The Spanish in fact, even have a festival called La Tomatina , where participants throw tomatoes and get involved in this tomato fight purely for entertainment purposes. Of course the festival started in 1945. The English word 'tomato' derives from the word 'tomati' its name in Nahuati, the language of the Aztec people. The English form 'tomate' first appeared in the 17th century, and was later modified to 'tomato', probably under the influence of the more familiar “potato”. Tomatoes were originally grown in Britain and the rest of Europe as ornamental climbers and were cultivated for their decorative leaves and fruit. The French, as usual were convinced that tomatoes had powerful aphrodisiac qualities and called them pommes d'amour (love apples). trust these frenchies to add the amorous angle to everything.
Soon after the tomato's arrival in Europe, it was also known as the Peruvian apple. The first cultivated tomatoes were yellow and cherry-sized, earning them the name golden apples. They were considered poisonous but appreciated for their beauty. Tomato proved itself to be adaptable to all climates and with the production of sheet glass, could be cultivated in colder climates too in greenhouses. Presently the variety of this vegetable that we find in markets is fully hybrid and genetically modified to make it available for mass production and longevity after ripening.
It may be interesting for trivia buffs to note that though Tomato is actually a fruit grown on a shrub, it is treated like a vegetable. The question whether Tomato is a fruit or a vegetable became a subject of legal wrangle and in 1883, the Supreme Court of USA passed a verdict classifying it as a vegetable.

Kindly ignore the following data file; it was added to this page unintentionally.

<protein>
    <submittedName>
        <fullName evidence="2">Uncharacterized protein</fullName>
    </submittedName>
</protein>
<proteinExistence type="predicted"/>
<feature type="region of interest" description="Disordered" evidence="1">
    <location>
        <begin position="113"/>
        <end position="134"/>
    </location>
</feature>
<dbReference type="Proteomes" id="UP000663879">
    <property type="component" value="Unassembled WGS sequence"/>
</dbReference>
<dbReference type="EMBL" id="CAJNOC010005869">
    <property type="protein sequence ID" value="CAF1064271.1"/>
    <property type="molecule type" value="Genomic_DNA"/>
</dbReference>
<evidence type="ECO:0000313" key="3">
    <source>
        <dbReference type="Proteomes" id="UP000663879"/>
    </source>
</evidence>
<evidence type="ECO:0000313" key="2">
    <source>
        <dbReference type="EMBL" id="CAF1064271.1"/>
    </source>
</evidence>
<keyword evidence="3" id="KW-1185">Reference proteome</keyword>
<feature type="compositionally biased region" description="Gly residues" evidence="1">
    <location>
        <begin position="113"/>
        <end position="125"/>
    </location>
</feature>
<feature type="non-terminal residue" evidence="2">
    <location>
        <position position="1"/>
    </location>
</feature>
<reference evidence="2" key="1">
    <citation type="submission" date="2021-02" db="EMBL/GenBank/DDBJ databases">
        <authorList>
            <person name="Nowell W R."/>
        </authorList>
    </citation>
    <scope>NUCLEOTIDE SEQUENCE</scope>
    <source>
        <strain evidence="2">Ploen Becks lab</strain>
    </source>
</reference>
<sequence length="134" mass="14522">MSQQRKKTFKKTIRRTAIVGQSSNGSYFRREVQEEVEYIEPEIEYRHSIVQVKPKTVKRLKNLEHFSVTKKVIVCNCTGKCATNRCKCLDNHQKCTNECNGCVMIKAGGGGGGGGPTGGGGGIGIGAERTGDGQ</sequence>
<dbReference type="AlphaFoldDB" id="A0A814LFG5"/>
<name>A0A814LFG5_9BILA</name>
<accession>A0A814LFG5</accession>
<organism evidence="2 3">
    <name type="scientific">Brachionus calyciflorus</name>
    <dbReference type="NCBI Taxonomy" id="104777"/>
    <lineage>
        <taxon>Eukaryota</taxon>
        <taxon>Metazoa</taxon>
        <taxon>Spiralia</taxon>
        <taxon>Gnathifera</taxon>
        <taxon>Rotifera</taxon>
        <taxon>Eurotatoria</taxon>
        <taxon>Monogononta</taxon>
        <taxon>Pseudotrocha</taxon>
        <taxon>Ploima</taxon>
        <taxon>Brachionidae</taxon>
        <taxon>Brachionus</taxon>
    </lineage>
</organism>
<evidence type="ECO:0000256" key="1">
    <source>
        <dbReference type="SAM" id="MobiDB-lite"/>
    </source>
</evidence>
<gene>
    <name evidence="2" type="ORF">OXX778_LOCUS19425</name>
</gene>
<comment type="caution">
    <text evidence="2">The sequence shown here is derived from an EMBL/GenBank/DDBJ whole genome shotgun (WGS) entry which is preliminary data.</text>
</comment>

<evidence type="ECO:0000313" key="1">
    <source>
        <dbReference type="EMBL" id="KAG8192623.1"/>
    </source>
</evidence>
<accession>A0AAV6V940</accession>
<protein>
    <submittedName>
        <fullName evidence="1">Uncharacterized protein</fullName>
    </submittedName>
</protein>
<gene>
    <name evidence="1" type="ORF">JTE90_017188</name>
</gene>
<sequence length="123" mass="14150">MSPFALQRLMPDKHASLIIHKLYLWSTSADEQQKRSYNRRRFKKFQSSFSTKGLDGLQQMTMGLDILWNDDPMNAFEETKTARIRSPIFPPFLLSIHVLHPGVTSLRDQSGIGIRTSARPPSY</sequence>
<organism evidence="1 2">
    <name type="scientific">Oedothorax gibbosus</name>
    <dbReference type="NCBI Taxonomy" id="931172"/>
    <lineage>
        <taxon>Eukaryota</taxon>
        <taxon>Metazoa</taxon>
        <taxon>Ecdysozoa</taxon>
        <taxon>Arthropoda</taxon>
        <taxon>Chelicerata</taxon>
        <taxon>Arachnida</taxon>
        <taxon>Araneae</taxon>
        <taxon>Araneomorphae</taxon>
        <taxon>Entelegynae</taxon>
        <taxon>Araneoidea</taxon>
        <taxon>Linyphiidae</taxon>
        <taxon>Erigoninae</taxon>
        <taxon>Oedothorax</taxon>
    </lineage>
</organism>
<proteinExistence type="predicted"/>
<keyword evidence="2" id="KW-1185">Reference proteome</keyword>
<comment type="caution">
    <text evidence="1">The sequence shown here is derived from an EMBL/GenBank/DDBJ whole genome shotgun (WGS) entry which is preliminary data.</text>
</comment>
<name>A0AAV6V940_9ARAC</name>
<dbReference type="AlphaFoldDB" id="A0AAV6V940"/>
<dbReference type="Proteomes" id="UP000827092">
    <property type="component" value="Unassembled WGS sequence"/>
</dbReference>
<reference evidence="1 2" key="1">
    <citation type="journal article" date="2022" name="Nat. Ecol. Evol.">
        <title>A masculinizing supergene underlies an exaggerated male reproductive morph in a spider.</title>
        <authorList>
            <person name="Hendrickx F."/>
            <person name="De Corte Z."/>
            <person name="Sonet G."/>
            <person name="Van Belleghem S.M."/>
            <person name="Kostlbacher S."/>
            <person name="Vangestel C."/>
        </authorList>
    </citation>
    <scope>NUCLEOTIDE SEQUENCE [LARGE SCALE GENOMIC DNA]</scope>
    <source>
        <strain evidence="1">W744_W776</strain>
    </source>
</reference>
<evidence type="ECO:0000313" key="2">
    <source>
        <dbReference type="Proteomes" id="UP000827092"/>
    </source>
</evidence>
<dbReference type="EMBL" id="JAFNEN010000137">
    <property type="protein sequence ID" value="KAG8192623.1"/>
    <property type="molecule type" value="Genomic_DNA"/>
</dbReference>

The arrival of Tomato to India must have taken quite some time after this. Most probably it came with the Portuguese (or maybe other Europeans). But it remained somewhat exotic and belonged to the “Sahib” culture. There is not much description of this fruit or vegetable (whatever you call it) in the old Bengali novels, poems or plays. Even the old style Awadhi or Hyderabadi cuisines do not have any mention of it. In fact some chefs of traditional Indians food would scoff at the thought of having this item as the ingredient of this item. However, the fact is no Indian food preparations served in restaurants nowadays would be complete without this vegetable.
Since this fruit is not a native to our country, old texts and ayurvedic, Unani or Hekimi style of diet as prescribed by the old school also does not include it in their guidance. So it is a wonder how Tomato has become such an important part of the lives. Often we hear some group or the other deciding on what we should eat but till now none have published their edict in this regard. We have accepted and embraced Tomato in our life just as we have become accustomed to wearing trousers instead of Dhoti or Pajama. It has become another example of globalisation of taste, out of choice and convenience. And now, its absence in our vegetable basket worries us, so much, as if it has been a traditional item of living.
After reading up to this, dear reader, you must be having an urge to through tomatoes at me. But wait, that will prove a costly error at this price.